Dec 29, 2012; Minneapolis, MN, USA; Minnesota Timberwolves forward Kevin Love (42) against the Phoenix Suns at the Target Center. The Timberwolves defeated the Suns 111-107. Mandatory Credit: Brace Hemmelgarn-USA TODAY Sports
The first two Wolvesian installments of this Trolling Troll’s list were steeped in hyperbole and pulled some punches by playing favorites, but Simmons saves his most critical critical thinking for #20 on his list, Kevin Love. It’s a perfect opportunity to rehash Glen Taylor’s decision not to lock Love up with a 5-year max offer — in light of the recent, but still unofficial, news that David Kahn has been relieved of his duties, all decision’s credit and blame belong directly around Taylor’s neck.
As he is wont to do, Simmons gets carried away with the story and lets it take priority over the facts. There’s no evidence Ricky Rubio is going to be receiving the 5-year contract Love didn’t. There’s actually more evidence of Taylor’s reluctance to give anyone that contract — which ought to be a bigger story, with greater CBA implications, and more name-calling, Monday-morning-quarterbacking columns for the national hacks to have a go with, but instead Simmons’ readers are treated to premature trade speculation inspired by the Utah Jazz dealings with Deron Williams, in which they pulled a trade a year before the will-he-or-won’t-he-stay year-long circus even started, but after he had already worn out his welcome with the Jerry Sloan fiasco, not a small difference — but that’s not the point! It’s an angle.
The particularly awful trade speculation involves the same ingredients Wolves fans picked at in the KG trade: horrible contracts on their last fumes, one or two young and unproven or overhyped player-prospects, and possible high draft picks. Simmons’ example is Chicago and includes the same names Wolves fans have heard for years, like Deng, Boozer and the rights to Mirotic.
No matter how good Jimmy Butler seems — if the Wolves are stupid for not locking Love in to a 5-year max offer, why would they be smart to send him out in exchange for mixed parts — none of which approach Love’s individual value — and would most certainly leave them remaining in the shallow end of the Western Conference, punching Ricky’s ticket out of town?
To Simmons, being a smart front office means sending as many fantasy basketball studs to the same team whether it’s your team or not. As a fan of the league, that’s his mission and his only real goal. As a clown columnist, that’s his narrative.
Here’s the garbage cut:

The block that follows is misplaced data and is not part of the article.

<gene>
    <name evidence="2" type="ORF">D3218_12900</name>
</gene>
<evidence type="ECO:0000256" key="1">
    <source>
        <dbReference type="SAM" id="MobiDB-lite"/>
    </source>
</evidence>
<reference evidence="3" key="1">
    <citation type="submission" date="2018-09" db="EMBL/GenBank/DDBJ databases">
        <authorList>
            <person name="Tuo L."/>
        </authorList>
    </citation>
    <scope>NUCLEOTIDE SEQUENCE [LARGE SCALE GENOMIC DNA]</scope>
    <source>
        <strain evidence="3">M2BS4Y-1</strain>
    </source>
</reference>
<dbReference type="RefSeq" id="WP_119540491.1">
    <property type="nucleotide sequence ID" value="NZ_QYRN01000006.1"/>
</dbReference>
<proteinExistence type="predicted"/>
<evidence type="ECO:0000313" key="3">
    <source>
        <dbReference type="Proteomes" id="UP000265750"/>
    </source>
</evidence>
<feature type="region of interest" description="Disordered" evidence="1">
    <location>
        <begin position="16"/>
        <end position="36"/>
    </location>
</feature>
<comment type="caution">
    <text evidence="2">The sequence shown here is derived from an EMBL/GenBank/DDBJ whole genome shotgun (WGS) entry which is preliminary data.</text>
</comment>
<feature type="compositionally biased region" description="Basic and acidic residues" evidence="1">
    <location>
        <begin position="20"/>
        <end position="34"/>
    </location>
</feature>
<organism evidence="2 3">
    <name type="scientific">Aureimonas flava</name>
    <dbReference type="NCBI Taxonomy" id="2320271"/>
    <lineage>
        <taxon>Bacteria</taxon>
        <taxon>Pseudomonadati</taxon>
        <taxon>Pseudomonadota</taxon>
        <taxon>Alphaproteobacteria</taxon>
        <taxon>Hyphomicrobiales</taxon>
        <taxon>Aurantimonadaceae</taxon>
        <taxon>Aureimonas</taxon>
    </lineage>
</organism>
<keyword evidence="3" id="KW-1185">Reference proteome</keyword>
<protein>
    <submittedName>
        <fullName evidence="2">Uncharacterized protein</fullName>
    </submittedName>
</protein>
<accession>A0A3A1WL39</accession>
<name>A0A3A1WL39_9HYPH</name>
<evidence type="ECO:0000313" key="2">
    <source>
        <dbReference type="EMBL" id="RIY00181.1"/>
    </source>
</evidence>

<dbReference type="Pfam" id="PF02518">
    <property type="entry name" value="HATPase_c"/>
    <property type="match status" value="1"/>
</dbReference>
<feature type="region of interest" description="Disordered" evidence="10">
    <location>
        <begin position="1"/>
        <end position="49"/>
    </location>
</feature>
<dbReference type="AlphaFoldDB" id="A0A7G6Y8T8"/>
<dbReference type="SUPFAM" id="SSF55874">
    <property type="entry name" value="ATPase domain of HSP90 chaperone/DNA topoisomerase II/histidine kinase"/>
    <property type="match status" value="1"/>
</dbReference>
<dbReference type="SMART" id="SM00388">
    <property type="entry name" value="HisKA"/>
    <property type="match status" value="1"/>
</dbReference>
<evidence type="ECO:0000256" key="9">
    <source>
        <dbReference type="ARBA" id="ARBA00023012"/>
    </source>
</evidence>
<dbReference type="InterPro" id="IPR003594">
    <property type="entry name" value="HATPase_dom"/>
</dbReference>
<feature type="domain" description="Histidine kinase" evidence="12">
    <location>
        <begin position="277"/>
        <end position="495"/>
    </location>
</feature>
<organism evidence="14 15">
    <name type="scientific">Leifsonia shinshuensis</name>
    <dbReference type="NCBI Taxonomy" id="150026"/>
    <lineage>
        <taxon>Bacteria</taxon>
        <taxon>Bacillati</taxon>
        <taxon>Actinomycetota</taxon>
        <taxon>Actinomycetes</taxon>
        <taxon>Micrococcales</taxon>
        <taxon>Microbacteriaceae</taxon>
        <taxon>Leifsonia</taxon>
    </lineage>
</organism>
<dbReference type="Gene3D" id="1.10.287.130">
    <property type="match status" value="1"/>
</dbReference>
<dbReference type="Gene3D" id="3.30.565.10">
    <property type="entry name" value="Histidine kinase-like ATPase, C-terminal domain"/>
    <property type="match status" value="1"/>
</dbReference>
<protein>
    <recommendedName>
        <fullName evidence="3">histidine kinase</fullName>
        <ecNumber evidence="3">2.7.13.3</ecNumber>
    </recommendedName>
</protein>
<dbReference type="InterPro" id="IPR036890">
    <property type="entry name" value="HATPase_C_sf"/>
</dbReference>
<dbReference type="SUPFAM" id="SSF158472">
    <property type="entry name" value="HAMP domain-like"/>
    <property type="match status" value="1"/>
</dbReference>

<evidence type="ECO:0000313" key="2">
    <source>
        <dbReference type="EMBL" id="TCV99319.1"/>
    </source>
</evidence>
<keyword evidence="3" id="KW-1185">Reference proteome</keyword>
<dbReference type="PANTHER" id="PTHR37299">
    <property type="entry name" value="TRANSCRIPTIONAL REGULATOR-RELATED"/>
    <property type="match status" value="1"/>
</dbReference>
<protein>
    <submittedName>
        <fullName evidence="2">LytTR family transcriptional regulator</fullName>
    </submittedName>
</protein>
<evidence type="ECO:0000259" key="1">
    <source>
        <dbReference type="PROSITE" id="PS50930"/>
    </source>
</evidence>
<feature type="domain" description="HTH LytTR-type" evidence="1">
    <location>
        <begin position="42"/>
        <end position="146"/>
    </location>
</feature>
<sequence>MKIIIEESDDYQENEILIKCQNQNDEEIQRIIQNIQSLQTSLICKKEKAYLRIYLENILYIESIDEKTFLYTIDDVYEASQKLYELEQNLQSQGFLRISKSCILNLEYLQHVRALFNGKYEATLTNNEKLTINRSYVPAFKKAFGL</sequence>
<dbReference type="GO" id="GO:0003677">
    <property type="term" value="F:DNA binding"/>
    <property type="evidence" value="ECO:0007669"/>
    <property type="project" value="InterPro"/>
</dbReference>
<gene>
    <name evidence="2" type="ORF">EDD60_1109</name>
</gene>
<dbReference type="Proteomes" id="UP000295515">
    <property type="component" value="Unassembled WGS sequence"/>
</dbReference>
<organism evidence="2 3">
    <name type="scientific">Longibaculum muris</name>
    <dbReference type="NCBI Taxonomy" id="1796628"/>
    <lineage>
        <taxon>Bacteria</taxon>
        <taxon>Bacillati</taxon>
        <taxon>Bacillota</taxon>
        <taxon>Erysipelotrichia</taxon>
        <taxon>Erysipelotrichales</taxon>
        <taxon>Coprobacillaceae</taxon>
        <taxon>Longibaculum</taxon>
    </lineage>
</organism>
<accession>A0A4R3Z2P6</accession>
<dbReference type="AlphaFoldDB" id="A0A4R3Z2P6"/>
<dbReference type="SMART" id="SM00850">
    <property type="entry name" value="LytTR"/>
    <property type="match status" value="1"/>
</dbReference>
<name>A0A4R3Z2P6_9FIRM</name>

"20. Kevin Love Tough love for Love! He already lost the 2013 Mokeski to David Lee; now he’s bungee-jumping 16 picks from last year’s lofty no. 4 spot to this year’s semi-insulting no. 20 position, which normally wouldn’t happen to a 24-year-old franchise star unless he was arrested with two underage girls and three and a half pounds of molly. Just know that he didn’t drop 16 spots because of that twice-broken hand. If we’re measuring players by trade value, we’re really measuring them by the probability that they’d ever be traded. And Kevin Love WILL be traded. It’s inevitable. It might happen this summer, it might happen during next season, but it’s going to happen.And here’s why: Before the 2011-12 season started, Minnesota could have locked Love up to a five-year max extension that he wanted to sign. Incredibly, the T-Wolves decided it would be dumb to lock up a 23-year-old franchise guy for as long as humanly possible; they wanted to save that “max” extension slot for Ricky Rubio. Love signed a lucrative four-year extension with a player option for Year 4 (after 2014-15) that may as well be called “Kevin Love’s Get Out of Jail Free Card.” He’s been bitter ever since. You would be too.What should you do if you’re Minnesota? If you’re smart, you’d build around Rubio (about to get an extension), Pekovic (about to get paid) and whatever you can get for Kevin Love. The blueprint: In February 2011, the Jazz shrewdly dealt Deron Williams 17 months before he could bolt Utah for a high lottery pick (Derrick Favors) and a future lottery pick (that became no. 3 overall: Enes Kanter), maximizing any and all leverage they had. I don’t see how the T-Wolves make it through this summer without doing the same. The likeliest suitor? Chicago. The Bulls have big contracts to make the trade work (Luol Deng on the enticing side, Carlos Boozer on the less enticing side); they’re loaded with assets like Jimmy Butler (no. 49 on this year’s list), the rights to Mirotic (a high lottery pick if he entered this year’s draft), and the rights to Charlotte’s future no. 1 pick (top-10 protected in 2014, top-eight protected in 2015, unprotected in 2016); and they’re a big-market contender with a superstar in house (so they could keep Love for the long haul).Let’s say Chicago calls Minnesota in June and offers them Boozer’s contract with Butler, Mirotic AND the Charlotte pick. How could the T-Wolves turn that down? And if you’re the Bulls, how would you turn down the chance to (a) dump Boozer’s deal, and (b) upend a potential Miami dynasty with a nucleus of Rose, Noah, Love, Deng, Taj Gibson and Tom Thibodeau these next few years? You know, unless your owner was too cheap to make a real run at the Heat? (Cut to every Chicago fan grimacing.) Anyway, I’m dropping Love to 20 only because that Bulls trade made too much damned sense. It just did."